Mariana Castells

March 22, 2020

Nortie was my Internal Medicine Chief during my residency at KUMC. He was empathic, brilliant, no non-sense , a fantastic teacher and mentor. He always had a smile and a challenge for residents , interns, medical students, fellows. His mission was to teach and to alleviate patients suffering and he did with grace and dedication. My greatest surprise was when he moved to Boston and one day we crossed paths at the Brigham : Dr Greenberger ...??? Maria...!!! His memory was legendary. He remembered me, he remembered my name!He join the BWH Mastocytosis Center and called my cell phone day or night with difficult cases. I learned from him, truly respected him and will greatly miss him.

Laura OConnor

March 22, 2020

Dr. G literally saved my life by diagnosing and treating me for rare medical conditions. He was by far the best doctor and one of the best people I have ever met! When I was really sick, he would check in with me every day, including weekends and holidays. He was so smart and compassionate; I was so blessed to have been his patient! He was such an incredible doctor that I nominated him for an award at Brigham and Women’s Hospital. I was told that he received the “Heroes Among Us” Award, which was well deserved.

Even when Dr. G was very ill himself, he inspired me to keep fighting my illnesses and focus on the positives. He told me that he was very grateful to have such a wonderful, loving family, a career and patients that he loved, and that he was thankful for every day he had, rather than sad or scary at his illness. Her also told me that his wife and daughters were taking incredible care of him. He truly was an incredible man!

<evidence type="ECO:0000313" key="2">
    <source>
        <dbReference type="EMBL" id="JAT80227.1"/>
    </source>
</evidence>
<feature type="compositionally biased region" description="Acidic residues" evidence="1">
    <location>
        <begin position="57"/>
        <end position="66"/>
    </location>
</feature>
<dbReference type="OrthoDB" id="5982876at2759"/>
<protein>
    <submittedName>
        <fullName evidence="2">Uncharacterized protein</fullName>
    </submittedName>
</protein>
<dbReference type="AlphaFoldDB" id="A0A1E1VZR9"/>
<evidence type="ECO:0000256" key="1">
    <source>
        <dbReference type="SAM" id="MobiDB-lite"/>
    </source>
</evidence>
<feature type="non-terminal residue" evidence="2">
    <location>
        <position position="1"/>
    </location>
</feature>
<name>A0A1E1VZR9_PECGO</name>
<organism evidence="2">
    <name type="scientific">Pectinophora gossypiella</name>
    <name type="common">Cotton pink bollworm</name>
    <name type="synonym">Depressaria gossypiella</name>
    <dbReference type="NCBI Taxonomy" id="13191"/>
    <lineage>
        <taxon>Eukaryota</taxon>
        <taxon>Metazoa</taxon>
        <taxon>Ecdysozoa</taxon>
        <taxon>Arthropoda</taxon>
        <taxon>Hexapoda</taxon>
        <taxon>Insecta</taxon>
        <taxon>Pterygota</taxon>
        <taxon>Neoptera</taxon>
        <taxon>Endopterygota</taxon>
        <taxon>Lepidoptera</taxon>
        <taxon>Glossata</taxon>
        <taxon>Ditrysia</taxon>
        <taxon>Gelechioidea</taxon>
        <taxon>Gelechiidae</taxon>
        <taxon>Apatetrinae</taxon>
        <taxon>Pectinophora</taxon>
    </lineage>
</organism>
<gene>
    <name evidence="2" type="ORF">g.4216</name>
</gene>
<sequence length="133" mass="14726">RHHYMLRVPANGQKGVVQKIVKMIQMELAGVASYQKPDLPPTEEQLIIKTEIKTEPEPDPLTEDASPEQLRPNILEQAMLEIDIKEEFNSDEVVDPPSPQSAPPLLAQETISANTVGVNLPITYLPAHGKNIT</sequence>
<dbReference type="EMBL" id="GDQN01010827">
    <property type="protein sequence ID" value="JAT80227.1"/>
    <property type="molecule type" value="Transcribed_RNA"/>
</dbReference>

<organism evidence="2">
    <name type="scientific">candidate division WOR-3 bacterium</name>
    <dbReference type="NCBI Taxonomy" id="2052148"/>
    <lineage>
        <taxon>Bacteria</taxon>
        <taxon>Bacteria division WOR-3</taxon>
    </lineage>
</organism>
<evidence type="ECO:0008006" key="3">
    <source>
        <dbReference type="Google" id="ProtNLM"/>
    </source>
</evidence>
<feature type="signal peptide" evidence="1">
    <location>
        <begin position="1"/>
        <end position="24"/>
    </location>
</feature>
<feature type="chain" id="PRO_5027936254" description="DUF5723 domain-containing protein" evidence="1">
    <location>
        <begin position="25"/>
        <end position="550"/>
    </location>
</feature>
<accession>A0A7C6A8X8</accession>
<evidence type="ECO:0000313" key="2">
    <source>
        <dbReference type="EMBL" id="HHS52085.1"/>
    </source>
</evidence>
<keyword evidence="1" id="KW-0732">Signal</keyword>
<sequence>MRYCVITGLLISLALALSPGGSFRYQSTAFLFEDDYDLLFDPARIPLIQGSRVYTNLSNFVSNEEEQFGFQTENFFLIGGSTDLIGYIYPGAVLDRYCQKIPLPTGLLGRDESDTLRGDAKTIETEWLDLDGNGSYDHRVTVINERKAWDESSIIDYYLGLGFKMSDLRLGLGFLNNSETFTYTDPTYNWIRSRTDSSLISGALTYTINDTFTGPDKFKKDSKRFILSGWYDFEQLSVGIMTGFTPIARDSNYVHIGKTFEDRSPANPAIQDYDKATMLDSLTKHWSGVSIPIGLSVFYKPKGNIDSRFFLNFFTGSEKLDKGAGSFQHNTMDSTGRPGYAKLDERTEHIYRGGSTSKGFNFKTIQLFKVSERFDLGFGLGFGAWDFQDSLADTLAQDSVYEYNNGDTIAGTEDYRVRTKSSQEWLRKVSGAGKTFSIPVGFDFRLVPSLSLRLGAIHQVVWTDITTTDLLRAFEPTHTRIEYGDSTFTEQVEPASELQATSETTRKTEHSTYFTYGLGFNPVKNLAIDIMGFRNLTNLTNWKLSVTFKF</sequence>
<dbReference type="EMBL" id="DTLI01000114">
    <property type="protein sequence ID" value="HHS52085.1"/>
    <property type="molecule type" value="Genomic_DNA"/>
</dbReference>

My love and prayers go out to Dr. Greenberger’s loving wife and family. Please know that he was incredibly proud and spoke so highly of all of you!

Rest In Peace Dr. G and please continue to watch over us....

Crystal Goodwin

March 22, 2020

Dr. Greenberger was the first doctor to diagnose me and who completely understood my condition. He was so compassionate, knowledgeable and dedicated to his patients. He also had a great sense of humor. I truly do not think I'd be alive without him. May he rest in peace and may his family know how admired and loved he was by so many.

Valerie M. Slee

March 22, 2020

Nortie was my physician, colleague, mentor and friend. We both arrived in Massachusetts in 2002, and he cared for me as a patient affected by a mast cell disease as part of his esteemed role as a gastroenterologist in the BWH Boston Center for Mastocytosis. I am the Chair of The Mastocytosis Society, Inc. as well as a patient affected by the disease. Nortie was a compassionate, dedicated physician who was committed to caring for patients with the complex gastrointestinal manifestations of mast cell disease even when physicians at other medical centers would not do so. He went above and beyond office visits, calling me and other patients in our community late at night to check on persistent and severe symptoms, always showing utter compassion to all of us. He was, hands down, the best diagnostician I have ever seen in my 45 years as a nurse and patient. He served on The Mastocytosis Society, Inc. Medical Advisory Board until his death, and was a responsive member who was always ready to participate in research and patient care issues. He worked with me on diagnostic dilemmas facing physicians regarding mast cell activation syndrome, and was one of the first to publish on this subject in regard to gastrointestinal presentations. He was absolutely beloved among his patients.
To me, he was so much more. I loved him dearly, respected his opinion, and loved watching him bond with my husband Andy over being caregivers. He often spoke of his beloved wife Joan, and was quick to tell us that she had the sharper mind. He spoke of his three lovely daughters, and his seven amazing grandchildren, and we shared photos of ours. But the most important element about being his patient is that when I was most sick with the most debilitating of symptoms, I was never alone. Nortie was always there for me, calm, soothing, offering tweaks in my medication protocol and diet, and always telling me that I would get better. I will miss him forever. I know he is resting peacefully with Lord.